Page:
The Steep Price of Caring for a Loved One

How Caregiving Can Affect Your Retirement Plans

In the past year, about 43.5 million American adults worked as unpaid caregivers, the bulk of them to an adult age 50 or older, according to a joint study by the National Alliance for Caregiving and AARP. Among its findings, the report indicated that family caregivers spend 24.4 hours per week helping with activities of daily living (ADL), like eating, bathing, using the bathroom, or getting dressed, and that 38 percent of caregivers reported high emotional stress from the demands of caregiving.

Caregivers Providing Financial Support

Caregiving can require more than just helping sick relatives or loved ones with ADL activities. A previous National Alliance for Caregiving survey found that most caregivers spent an estimated $5,531 each year on out-of-pocket expenses for sick family members or for loved ones. At the time, survey respondents indicated that they stopped saving for their own future, deferred home improvement projects, and cut back on leisure activities to make ends meet.Financial-strain-on-caregivers_draft-2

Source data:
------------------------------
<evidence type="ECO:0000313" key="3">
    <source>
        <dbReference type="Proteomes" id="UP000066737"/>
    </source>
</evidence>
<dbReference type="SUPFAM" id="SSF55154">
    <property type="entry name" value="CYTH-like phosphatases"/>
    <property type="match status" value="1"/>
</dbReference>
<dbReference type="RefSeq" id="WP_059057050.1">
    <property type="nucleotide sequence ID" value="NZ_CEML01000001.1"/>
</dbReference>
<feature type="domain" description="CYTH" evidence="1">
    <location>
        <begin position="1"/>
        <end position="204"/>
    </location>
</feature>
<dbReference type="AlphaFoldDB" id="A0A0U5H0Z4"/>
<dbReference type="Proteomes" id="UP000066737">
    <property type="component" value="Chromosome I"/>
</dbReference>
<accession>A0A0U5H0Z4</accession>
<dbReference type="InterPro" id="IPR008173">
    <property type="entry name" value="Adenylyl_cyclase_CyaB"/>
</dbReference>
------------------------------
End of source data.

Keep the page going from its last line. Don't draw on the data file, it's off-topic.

Unfortunately, not much has changed in eight years.

The costs of caregiving can add up quickly. A 2014 report stated that almost half (46 percent) of family caregivers spend more than $5,000 per year on caregiving expenses. Absorbing these financial costs are straining their own budgets. Only 28 percent of “sandwich-generation” adults supporting an aging parent and children say they’re living comfortably, while 11 percent say they don’t have enough to meet their own basic expenses, according to the Pew Research Center.

Caregivers Not Retirement Ready